When I get supplies in the mail it often makes me chuckle, after all, I make miniatures!  Small things which mostly fit in the palm of my hand.  OK, and a few roomboxes here and there.  But still...

Look at the size of this box!  A person would fit in there easily. Hmm, cheap holiday???
Back to the box...it contained a rolled up sheet of very thin plywood.  I used to get it from another supplier who sold smaller pieces, but the shop has closed so now I have to buy whole sheets.  

Here's another photo from a few years ago.  I know some of the packages contained wood, and the square one I think had my bandsaw in it, but I can't remember what else was in there.  All related to miniature making though.  

The problem for me when buying these supplies is getting them down to the size I need them.  Most of my shop tools are for miniature making.  Another problem is space.  I don't have the room or the machines cut a 150 x 150 cm sheet of plywood.  My initial cutting up of supplies is very crude and requires quite a bit of creative thinking.  

Over the years I have acquired a nice collection of tools for my workshop.  But with all the cutting, sanding, drilling, routing etc. that goes on in my workshop, I create a lot of dust.  Not good for my miniatures (which are in the same room) and certainly not good for me either!  

So, after nearly killing my regular vacuum cleaner, I finally invested in a shop vac.  I bought the Record Power DX1000 and wow, what a difference that makes!  Even the thickness sander, a machine I only ever used outside because of the incredible mess it makes, can now live in my shop and be used regularly without problems.   

The shop vac comes with a huge hose, far too big for my workshop machines.  Online I did see rubber attachment pieces which stepped down to the size of my regular vacuum hose, but the prices with shipping were rather steep.  

I worked out a simple solution:  I cut a piece off the existing hose to be able to attach it to the shop vac.  I then cut a circle of plywood the size of the hose, cut another circle in the middle the size of my  vacuum cleaner hose and glued that inside the big hose with a two part adhesive to create a seal.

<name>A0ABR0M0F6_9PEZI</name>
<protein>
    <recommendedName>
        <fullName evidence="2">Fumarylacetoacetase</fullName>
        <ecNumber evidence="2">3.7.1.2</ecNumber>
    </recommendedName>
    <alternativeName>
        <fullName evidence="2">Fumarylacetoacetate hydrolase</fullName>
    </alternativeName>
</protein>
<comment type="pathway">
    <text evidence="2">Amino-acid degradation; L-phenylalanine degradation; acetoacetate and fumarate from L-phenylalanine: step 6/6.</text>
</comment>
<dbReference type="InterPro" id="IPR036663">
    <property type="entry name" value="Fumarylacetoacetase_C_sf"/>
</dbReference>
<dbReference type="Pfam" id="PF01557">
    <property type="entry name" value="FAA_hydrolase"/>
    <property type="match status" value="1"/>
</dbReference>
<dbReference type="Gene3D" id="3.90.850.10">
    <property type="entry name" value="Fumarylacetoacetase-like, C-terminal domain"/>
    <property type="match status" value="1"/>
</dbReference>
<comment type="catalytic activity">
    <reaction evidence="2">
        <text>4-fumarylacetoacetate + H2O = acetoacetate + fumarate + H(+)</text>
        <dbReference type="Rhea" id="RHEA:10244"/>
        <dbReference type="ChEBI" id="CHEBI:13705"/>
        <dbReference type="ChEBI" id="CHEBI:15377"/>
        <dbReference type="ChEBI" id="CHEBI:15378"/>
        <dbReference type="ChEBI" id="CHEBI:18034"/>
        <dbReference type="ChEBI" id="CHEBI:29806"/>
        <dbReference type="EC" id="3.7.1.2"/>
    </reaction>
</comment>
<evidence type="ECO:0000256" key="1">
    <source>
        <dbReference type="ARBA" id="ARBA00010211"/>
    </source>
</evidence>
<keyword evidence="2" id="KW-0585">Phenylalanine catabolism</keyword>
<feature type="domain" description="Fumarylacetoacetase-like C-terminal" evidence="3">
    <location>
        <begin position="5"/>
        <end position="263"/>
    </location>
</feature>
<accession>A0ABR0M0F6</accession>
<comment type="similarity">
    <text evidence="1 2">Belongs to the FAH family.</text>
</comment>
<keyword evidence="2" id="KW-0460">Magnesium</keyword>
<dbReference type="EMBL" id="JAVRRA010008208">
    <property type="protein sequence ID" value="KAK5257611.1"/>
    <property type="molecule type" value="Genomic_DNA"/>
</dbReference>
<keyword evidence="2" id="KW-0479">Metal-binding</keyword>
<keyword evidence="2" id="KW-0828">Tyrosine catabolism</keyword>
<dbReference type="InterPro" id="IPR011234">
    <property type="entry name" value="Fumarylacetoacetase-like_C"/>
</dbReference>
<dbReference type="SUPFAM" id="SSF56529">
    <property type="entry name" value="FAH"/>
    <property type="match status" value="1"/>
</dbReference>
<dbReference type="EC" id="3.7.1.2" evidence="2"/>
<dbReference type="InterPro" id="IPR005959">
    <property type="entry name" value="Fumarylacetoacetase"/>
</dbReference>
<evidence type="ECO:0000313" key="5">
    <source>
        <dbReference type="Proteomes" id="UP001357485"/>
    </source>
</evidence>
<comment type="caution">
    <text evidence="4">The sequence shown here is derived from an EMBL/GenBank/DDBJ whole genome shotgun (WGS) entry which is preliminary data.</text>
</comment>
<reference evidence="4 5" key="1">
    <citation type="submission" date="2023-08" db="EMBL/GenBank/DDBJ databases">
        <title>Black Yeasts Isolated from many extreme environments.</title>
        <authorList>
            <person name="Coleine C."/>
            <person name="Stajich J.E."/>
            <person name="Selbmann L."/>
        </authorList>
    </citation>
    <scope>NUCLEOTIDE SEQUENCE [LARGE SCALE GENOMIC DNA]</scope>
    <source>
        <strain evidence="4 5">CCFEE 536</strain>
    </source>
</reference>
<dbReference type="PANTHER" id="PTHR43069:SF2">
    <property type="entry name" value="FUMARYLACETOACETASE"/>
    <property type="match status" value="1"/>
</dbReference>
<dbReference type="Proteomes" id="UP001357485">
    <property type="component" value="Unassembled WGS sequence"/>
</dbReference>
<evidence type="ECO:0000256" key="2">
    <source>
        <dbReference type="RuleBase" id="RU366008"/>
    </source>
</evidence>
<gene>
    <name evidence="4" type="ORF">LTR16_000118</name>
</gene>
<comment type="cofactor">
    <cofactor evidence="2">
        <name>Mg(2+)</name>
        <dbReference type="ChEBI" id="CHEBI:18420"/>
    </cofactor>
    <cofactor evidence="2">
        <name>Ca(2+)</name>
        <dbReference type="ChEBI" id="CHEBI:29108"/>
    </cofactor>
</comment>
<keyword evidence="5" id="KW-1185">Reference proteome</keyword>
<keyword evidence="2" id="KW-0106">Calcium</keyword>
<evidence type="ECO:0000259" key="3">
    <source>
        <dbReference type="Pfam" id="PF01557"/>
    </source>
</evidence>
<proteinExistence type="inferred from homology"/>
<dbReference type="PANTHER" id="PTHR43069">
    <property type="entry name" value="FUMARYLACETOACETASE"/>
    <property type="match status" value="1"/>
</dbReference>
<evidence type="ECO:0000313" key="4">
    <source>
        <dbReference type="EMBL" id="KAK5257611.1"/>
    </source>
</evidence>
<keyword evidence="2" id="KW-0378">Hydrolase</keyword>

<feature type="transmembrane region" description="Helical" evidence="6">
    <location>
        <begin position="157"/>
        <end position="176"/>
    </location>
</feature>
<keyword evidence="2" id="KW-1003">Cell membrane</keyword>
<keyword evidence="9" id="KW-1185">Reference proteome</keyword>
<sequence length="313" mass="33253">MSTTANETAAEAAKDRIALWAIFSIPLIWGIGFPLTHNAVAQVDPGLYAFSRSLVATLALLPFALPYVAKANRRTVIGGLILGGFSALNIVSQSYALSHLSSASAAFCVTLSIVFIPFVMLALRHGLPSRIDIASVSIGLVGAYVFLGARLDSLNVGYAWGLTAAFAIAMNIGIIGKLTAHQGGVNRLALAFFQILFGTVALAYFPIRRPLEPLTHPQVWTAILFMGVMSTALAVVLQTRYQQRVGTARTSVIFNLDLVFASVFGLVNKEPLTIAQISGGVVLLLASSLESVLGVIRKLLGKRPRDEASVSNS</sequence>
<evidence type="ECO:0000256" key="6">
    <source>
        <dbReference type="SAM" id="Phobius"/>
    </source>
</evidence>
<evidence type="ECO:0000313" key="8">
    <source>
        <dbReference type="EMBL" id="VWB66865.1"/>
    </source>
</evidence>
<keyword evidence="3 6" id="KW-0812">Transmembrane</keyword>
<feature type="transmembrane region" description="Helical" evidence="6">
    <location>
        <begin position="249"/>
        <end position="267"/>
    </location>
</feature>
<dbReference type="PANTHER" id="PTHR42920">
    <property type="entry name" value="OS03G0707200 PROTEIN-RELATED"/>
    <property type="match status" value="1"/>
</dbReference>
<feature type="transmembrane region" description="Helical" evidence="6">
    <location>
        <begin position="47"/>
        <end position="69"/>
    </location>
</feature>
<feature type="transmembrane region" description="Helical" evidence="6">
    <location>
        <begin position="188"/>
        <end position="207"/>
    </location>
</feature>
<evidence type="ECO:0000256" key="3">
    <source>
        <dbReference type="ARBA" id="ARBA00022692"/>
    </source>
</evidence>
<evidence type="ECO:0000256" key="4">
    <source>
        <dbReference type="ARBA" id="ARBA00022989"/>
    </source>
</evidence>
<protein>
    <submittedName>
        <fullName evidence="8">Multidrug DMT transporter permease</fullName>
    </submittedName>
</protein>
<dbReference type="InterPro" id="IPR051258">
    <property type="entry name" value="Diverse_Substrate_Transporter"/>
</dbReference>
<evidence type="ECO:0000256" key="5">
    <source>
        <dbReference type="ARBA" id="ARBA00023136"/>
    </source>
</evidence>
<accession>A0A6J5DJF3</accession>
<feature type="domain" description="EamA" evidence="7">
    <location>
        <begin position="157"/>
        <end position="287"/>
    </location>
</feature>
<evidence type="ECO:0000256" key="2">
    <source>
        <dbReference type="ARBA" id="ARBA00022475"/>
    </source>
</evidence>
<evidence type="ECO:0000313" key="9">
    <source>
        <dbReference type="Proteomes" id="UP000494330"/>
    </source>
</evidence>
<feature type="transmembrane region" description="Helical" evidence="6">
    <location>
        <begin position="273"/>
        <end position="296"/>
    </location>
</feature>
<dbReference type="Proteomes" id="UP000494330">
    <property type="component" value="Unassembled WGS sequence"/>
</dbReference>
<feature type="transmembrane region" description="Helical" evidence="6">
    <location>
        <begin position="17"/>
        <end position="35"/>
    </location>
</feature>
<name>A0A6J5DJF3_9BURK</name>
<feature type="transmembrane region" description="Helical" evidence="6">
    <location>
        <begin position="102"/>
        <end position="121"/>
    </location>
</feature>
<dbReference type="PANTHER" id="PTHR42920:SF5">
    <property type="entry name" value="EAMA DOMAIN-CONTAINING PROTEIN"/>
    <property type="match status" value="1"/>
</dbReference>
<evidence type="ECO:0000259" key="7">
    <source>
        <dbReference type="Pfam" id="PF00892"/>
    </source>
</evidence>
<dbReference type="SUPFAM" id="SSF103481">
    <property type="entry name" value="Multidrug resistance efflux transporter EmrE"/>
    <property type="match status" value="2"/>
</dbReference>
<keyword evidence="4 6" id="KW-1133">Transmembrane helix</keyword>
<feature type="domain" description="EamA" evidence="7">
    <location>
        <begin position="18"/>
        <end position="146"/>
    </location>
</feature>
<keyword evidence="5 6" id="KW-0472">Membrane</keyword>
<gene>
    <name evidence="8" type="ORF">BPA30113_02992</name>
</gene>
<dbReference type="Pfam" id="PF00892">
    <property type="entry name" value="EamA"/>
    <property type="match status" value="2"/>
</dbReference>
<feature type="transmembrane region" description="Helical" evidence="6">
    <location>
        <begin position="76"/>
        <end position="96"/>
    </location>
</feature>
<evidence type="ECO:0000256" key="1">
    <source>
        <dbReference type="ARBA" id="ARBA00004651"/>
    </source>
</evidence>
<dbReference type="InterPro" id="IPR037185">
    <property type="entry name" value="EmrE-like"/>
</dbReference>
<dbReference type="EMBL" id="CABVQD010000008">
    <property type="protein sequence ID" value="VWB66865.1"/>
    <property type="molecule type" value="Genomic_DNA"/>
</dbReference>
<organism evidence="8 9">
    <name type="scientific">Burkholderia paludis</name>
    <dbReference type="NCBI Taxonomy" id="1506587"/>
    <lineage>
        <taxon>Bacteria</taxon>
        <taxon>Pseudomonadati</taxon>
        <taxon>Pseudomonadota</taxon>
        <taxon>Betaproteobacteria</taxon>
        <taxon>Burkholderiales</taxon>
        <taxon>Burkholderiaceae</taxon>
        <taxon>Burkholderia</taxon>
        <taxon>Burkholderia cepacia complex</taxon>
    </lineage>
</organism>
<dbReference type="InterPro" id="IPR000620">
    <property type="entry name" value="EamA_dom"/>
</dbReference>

It doesn't look pretty but it works!  

I would recommend anyone using machines in their workshop to buy a shop vac.  I should have done this years ago.  It does make a bit of noise  (I must say I am somewhat sensitive to noise), but I wear my ear defenders when I use my machines anyway so it's not a problem.  

Even though the shop vac eliminates a lot of dust, I have opted for another way to improve air quality in my workshop.  So about a month later, with a little pressure from my loved ones who said one can never be too careful when it comes to health, I also bought the Record Power AC400 Air Cleaner.  

This remote controlled device filters airborne particles up to 1 micron.  It runs fairly quietly in the background and as an unexpected bonus distributes the hot air from my heater around the room.  
The effects of this machine are less obvious than those of the shop vac, but when the sun hits my workshop, there are no more dust particles dancing in the sun.  

Not all my supplies are so big they create a problem trying to use them or store them.  Just look at this glass I was given.  It is the thinnest glass I have ever seen.  It is only 0.15mm thick!  (See the photo with the callipers below).

Isn't that incredible?  I had no idea glass this thin existed.  And given its thickness it is still fairly strong.  I don't know what I'll be making with this yet, but given that the box of glass is small I won't have a problem storing it until I need it.

I leave you with this gravity defying photo of a room I have been working on.  It is a drying attic,  a room at the top of a house where all the washing was dried and ironed.  More on this room in my next post!